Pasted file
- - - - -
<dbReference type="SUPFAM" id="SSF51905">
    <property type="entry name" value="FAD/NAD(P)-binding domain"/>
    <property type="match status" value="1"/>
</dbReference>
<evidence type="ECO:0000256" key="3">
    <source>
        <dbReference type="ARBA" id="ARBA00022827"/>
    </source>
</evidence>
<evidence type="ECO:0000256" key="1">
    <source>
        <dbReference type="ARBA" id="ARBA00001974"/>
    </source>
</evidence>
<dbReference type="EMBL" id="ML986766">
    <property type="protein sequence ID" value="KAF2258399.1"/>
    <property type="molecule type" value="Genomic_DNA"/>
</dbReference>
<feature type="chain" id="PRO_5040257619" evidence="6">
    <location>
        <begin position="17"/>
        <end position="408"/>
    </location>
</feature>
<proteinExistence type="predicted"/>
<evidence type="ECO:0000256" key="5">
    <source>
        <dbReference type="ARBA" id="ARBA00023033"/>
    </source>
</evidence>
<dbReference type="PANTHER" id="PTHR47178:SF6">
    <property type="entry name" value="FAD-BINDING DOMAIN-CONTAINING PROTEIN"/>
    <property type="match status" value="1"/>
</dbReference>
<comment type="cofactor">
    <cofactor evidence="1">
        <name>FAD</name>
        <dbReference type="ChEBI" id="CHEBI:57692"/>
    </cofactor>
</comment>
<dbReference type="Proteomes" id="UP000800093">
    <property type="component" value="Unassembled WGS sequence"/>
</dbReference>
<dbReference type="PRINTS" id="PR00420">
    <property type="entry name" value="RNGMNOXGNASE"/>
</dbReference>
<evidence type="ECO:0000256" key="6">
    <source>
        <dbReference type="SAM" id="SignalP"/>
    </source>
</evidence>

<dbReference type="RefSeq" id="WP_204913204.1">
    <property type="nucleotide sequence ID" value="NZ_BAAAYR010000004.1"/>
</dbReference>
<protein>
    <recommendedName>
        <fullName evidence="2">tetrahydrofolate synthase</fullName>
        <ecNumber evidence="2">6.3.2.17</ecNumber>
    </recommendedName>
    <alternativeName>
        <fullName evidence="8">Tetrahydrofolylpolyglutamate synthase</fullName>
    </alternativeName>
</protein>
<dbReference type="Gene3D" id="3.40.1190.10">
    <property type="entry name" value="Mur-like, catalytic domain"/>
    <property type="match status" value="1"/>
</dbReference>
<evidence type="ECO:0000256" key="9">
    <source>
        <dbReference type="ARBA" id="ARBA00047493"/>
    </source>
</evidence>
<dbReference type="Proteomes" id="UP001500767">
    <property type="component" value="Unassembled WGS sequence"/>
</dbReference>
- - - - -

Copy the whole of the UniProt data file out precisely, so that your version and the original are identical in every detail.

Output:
<dbReference type="SUPFAM" id="SSF51905">
    <property type="entry name" value="FAD/NAD(P)-binding domain"/>
    <property type="match status" value="1"/>
</dbReference>
<evidence type="ECO:0000256" key="3">
    <source>
        <dbReference type="ARBA" id="ARBA00022827"/>
    </source>
</evidence>
<evidence type="ECO:0000256" key="1">
    <source>
        <dbReference type="ARBA" id="ARBA00001974"/>
    </source>
</evidence>
<dbReference type="EMBL" id="ML986766">
    <property type="protein sequence ID" value="KAF2258399.1"/>
    <property type="molecule type" value="Genomic_DNA"/>
</dbReference>
<feature type="chain" id="PRO_5040257619" evidence="6">
    <location>
        <begin position="17"/>
        <end position="408"/>
    </location>
</feature>
<proteinExistence type="predicted"/>
<evidence type="ECO:0000256" key="5">
    <source>
        <dbReference type="ARBA" id="ARBA00023033"/>
    </source>
</evidence>
<dbReference type="PANTHER" id="PTHR47178:SF6">
    <property type="entry name" value="FAD-BINDING DOMAIN-CONTAINING PROTEIN"/>
    <property type="match status" value="1"/>
</dbReference>
<comment type="cofactor">
    <cofactor evidence="1">
        <name>FAD</name>
        <dbReference type="ChEBI" id="CHEBI:57692"/>
    </cofactor>
</comment>
<dbReference type="Proteomes" id="UP000800093">
    <property type="component" value="Unassembled WGS sequence"/>
</dbReference>
<dbReference type="PRINTS" id="PR00420">
    <property type="entry name" value="RNGMNOXGNASE"/>
</dbReference>
<evidence type="ECO:0000256" key="6">
    <source>
        <dbReference type="SAM" id="SignalP"/>
    </source>
</evidence>

<dbReference type="RefSeq" id="WP_204913204.1">
    <property type="nucleotide sequence ID" value="NZ_BAAAYR010000004.1"/>
</dbReference>
<protein>
    <recommendedName>
        <fullName evidence="2">tetrahydrofolate synthase</fullName>
        <ecNumber evidence="2">6.3.2.17</ecNumber>
    </recommendedName>
    <alternativeName>
        <fullName evidence="8">Tetrahydrofolylpolyglutamate synthase</fullName>
    </alternativeName>
</protein>
<dbReference type="Gene3D" id="3.40.1190.10">
    <property type="entry name" value="Mur-like, catalytic domain"/>
    <property type="match status" value="1"/>
</dbReference>
<evidence type="ECO:0000256" key="9">
    <source>
        <dbReference type="ARBA" id="ARBA00047493"/>
    </source>
</evidence>
<dbReference type="Proteomes" id="UP001500767">
    <property type="component" value="Unassembled WGS sequence"/>
</dbReference>